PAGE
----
I wish to thank Cindy Hauser for a query long ago that leads to this submission.
In collaboration with Ed Kania, I propose we develop incentives for
budget managers who are appropriately frugal (that is, they have worked
intentionally or have been fortunate to save money on their budget's
full portfolio (e.g., energy costs in a particular year were lower because of weather, or a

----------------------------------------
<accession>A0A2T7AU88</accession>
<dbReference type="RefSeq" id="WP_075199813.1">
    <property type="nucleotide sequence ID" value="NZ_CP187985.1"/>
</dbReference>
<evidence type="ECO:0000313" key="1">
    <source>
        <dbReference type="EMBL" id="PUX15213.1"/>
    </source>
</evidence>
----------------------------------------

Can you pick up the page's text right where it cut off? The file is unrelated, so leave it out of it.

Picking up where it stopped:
one-time supplies sale price offered savings)) to _not_ spend out their operating budgets at year end so that these funds can be put to excellent use. I know that some academic departments intentionally spend down their year-end budget because of the fear that if they don't, their budget will be reduced in subsequent years. Yet they, Ed, and I would like to find ways to motivate us to not spend funds at year's end by knowing that (a) the saved funds would be put to good use, and (b) the operating budget generally will not be penalized for this frugal behavior in a subsequent year (because the idea is that there was a good reason for the budget underspending). Ed points out that sometimes the college has a budget overrun and thus needs to recoup saved funds, but in years with a balanced budget or budget surplus, those saved funds could be used in various ways. So... What would the saved funding be used for, and how do we use this as an incentive to best encourage folks not to spend out? Determining how the saved funds will be used will determine, in part, folks' motivation to decide not to spend down at the end of a fiscal year. For example, perhaps half of the unspent funds would go back to the college and half would come back to the budget manager or the division. Or the unspent funds would go to a "gold pot" discretionary fund for a particular community need (e.g., staff coffee hour (or another kind of community-building gathering), or a staff scholarship fund).